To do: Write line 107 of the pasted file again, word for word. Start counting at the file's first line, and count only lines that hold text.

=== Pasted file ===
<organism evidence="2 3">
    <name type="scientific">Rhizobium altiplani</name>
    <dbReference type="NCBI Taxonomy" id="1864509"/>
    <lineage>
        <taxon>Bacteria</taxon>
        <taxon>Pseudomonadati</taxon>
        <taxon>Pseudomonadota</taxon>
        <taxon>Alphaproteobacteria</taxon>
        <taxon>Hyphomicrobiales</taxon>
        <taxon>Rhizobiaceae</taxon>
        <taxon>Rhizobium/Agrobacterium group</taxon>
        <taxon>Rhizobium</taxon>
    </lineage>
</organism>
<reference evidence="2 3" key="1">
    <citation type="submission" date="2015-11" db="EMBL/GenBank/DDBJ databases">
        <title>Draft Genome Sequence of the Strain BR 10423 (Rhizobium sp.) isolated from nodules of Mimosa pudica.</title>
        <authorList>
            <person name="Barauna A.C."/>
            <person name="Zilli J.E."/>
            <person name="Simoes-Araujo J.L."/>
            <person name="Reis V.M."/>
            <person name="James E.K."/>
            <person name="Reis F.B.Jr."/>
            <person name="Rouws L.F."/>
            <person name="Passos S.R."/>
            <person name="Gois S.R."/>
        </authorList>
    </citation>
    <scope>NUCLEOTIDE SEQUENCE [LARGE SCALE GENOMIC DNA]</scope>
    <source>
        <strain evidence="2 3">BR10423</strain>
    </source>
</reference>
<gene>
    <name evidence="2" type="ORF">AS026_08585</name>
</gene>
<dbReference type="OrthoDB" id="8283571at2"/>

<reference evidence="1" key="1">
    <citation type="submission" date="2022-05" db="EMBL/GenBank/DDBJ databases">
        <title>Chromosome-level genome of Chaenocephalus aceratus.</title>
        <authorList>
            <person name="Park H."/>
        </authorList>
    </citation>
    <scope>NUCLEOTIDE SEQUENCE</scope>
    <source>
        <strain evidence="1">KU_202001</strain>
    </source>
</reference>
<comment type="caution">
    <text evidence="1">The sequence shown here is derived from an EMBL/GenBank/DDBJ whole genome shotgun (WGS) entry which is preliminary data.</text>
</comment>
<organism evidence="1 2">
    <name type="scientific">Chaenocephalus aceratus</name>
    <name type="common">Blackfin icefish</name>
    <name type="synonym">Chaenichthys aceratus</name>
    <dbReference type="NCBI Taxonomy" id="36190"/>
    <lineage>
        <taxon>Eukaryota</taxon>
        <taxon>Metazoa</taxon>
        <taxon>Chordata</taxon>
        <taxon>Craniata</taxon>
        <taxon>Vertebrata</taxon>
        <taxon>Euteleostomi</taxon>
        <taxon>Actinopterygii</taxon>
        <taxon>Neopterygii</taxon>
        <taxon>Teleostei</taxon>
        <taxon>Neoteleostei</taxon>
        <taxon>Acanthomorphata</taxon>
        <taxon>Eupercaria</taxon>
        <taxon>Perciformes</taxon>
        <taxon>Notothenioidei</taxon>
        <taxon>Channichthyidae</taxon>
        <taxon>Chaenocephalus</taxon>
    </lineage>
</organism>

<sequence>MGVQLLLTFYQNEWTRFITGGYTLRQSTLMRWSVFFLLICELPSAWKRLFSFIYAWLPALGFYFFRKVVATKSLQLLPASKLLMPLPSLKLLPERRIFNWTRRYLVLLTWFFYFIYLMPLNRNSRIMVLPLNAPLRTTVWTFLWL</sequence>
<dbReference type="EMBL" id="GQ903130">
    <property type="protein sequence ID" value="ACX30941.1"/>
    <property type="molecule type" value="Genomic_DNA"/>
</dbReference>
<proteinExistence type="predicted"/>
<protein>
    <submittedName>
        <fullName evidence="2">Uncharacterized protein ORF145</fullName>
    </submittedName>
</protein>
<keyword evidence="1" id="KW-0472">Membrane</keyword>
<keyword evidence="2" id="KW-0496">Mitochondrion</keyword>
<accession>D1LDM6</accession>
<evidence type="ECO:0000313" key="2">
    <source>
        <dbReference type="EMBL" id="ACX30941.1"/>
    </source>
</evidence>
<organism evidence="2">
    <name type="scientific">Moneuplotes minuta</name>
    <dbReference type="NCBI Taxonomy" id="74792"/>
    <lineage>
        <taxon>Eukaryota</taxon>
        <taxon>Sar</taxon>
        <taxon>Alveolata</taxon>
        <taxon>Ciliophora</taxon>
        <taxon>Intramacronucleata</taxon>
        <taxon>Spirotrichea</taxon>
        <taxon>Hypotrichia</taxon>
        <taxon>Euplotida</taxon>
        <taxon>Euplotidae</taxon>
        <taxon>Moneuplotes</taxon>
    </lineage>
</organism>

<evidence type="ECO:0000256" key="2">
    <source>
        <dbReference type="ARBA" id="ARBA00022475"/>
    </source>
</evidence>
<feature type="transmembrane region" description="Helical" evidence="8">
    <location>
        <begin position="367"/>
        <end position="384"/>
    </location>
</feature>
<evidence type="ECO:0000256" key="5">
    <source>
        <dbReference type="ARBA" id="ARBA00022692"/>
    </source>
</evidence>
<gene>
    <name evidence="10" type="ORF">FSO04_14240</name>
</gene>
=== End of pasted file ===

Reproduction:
        <taxon>Hypotrichia</taxon>